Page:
Skip to main content

Making a will is something that lots of people put off doing, but it’s an essential part of estate planning. Your will is key to ensuring that your assets are distributed according to your wishes when you pass away and without a will, your assets will be distributed according to the laws of intestacy. Not having a will can cause several probate disputes among family members too. 

There are several things to consider when you’re writing a will and arguably one of the most important decisions you need to make is who you’re going to appoint as an executor. Below we have explored the role of an executor in more detail and looked into who people typically choose for this big responsibility. We have also touched on why professional lawyers, like Gillhams, are often chosen as executors of a will. 

What is an Executor?

An executor is a person you appoint to carry out the wishes in your will. They are responsible for handling the practicalities after your death and ensuring your estate is distributed according to your wishes. This role often includes tasks such as;

  • Gathering and valuing a deceased person’s assets
  • Paying any debts, bills or taxes owed 
  • Distributing the remaining assets to the beneficiaries in the will

Being an executor is a significant responsibility and it can be quite stressful, especially when there are disagreements about assets following a person’s death. This role requires time, effort and a good understanding of legal and financial matters. 

Common Choices for Executors

When writing your will, you can choose who you want your executor to be and there is nothing in the law that dictates who an executor should be. Typically, people will choose someone they wholeheartedly trust to act as their executor. Commonly, this person is a spouse, adult child or close relative. On some occasions, close friends will also be chosen, especially when they have the skills or background to manage a complicated will effectively.

It’s worth noting that you can also appoint professionals, such as lawyers or accountants to be an executive, and this can be a popular choice. Having an experienced professional manage your estate when you pass away offers several benefits and we will go into these in more detail. 

Having Multiple Executors

Many people don’t realise that you can actually appoint up to four executors. Having more than one executor allows responsibilities to be distributed when handling post-death matters and it takes the pressure off just one person. For instance, one executor can ensure the assets are correctly valued while another deals with inheritance tax. Having multiple executors can be particularly useful for large or complex estates.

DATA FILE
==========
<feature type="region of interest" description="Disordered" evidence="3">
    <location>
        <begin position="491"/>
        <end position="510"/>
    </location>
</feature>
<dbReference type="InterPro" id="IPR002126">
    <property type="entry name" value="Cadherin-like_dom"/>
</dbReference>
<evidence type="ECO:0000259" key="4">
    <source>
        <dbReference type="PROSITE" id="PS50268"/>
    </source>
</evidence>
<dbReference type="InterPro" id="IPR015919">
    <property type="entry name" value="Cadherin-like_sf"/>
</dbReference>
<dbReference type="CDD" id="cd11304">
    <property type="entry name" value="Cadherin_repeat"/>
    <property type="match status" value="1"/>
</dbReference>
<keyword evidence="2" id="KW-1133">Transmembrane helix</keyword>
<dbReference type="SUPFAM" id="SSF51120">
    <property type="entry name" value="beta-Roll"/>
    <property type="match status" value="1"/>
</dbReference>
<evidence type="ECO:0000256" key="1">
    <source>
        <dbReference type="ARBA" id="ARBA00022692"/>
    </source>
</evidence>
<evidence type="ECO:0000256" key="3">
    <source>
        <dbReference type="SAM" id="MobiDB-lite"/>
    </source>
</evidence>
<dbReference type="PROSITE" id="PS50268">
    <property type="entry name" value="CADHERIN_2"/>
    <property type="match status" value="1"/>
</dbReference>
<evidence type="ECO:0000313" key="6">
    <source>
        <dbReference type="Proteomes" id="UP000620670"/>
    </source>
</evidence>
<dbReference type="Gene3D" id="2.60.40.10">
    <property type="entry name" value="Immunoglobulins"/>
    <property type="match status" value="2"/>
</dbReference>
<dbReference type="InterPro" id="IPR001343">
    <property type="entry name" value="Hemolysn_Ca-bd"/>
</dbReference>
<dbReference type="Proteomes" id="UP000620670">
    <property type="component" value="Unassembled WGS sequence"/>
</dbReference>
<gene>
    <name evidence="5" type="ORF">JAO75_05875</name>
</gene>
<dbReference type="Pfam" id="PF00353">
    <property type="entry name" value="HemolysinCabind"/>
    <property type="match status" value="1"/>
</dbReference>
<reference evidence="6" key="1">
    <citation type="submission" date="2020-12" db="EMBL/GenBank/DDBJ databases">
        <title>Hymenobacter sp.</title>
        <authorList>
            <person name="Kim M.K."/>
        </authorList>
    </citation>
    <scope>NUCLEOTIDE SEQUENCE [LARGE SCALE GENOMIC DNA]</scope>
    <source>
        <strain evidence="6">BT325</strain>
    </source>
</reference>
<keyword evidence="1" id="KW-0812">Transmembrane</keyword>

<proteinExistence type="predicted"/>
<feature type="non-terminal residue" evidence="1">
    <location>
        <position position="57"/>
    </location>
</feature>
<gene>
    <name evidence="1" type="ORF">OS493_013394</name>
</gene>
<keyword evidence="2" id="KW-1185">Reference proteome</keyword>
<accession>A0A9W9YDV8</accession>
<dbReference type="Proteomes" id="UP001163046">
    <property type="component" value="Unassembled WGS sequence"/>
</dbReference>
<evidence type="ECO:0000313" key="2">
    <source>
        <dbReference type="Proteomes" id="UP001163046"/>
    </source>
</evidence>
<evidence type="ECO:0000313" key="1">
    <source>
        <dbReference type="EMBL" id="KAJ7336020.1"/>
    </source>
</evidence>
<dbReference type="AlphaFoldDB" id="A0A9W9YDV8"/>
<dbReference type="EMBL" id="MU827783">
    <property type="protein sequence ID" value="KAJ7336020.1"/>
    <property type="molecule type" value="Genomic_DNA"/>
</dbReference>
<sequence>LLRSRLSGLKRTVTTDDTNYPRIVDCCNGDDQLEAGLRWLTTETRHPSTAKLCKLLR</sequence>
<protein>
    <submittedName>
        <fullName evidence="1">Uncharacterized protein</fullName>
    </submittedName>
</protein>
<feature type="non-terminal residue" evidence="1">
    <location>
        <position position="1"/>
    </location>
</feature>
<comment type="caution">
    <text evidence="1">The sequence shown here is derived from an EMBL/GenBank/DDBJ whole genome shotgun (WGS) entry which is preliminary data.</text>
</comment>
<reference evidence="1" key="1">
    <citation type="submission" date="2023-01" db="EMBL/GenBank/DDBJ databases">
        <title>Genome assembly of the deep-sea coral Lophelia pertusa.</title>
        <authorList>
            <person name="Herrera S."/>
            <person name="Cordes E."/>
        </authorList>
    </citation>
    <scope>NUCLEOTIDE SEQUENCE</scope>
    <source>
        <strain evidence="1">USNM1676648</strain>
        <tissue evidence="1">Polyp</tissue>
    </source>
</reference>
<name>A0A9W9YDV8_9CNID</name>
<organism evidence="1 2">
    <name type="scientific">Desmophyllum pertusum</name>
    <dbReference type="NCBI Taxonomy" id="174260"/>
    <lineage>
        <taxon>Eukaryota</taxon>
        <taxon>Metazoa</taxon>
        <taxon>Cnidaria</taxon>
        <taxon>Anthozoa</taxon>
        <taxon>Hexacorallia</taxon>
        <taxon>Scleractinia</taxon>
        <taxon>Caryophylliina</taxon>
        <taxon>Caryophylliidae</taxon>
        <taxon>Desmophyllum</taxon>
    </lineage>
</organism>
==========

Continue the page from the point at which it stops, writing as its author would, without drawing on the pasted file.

However, if you decide to appoint more than one executor, it’s important to choose people who can work well together. When executors don’t get along or have different opinions, it can cause unnecessary frustration and upset when you pass away, making the process of handling your estate much more complicated than it needs to be. 

Appointing Professional Executors

While friends and family are common choices, there are some compelling reasons to consider professional executors like law firms. Our expert team at Gillhams are frequently asked to be executors of a will and our clients trust us to handle their will when they pass away. Lawyers can manage complex legal and financial matters efficiently, relieving the emotional burden from family members. Here are some key benefits; 

  • Expertise – Professionals are knowledgeable about estate administration, probate laws and tax regulations. They will ensure the estate is handled correctly and efficiently.
  • Impartiality – Probate lawyers can act as neutral third parties, which is particularly useful if family conflicts arise during the probate process. They can focus on ensuring your estate is distributed in line with your wishes at this difficult time. 
  • Time and Effort – Being an executor of a will can be time-consuming. A professional can devote the necessary time to manage the process diligently.

If you’re considering appointing a professional executor, Gillhams offers specialised services tailored to your needs. We will ensure that your estate is handled with utmost care and professionalism, and our experience will add real value.

Speak to a Probate Lawyer in London 

All in all, choosing the right executor is an essential aspect of creating your will. Whether it’s a trusted family member, friend or a professional lawyer like the team Gillhams, it’s essential to make an informed decision. Remember, you can appoint up to four executors and you can discuss your thoughts and opinions with those closest to you before making your decision. Take your time, consider your options and choose wisely to ensure that your wishes are honoured.
If you would like to speak to a probate lawyer in London about writing a will in more detail, don’t hesitate to get in touch with our team at Gillhams. Our experienced probate team can provide comprehensive assistance when you’re writing a will, making it easier and less stressful to make the right decisions. You can have peace of mind that in addition to providing expert legal advice, we also offer sound guidance. We understand the importance of a will that clearly states your wishes and we can ensure even the most complex wills are correctly drafted.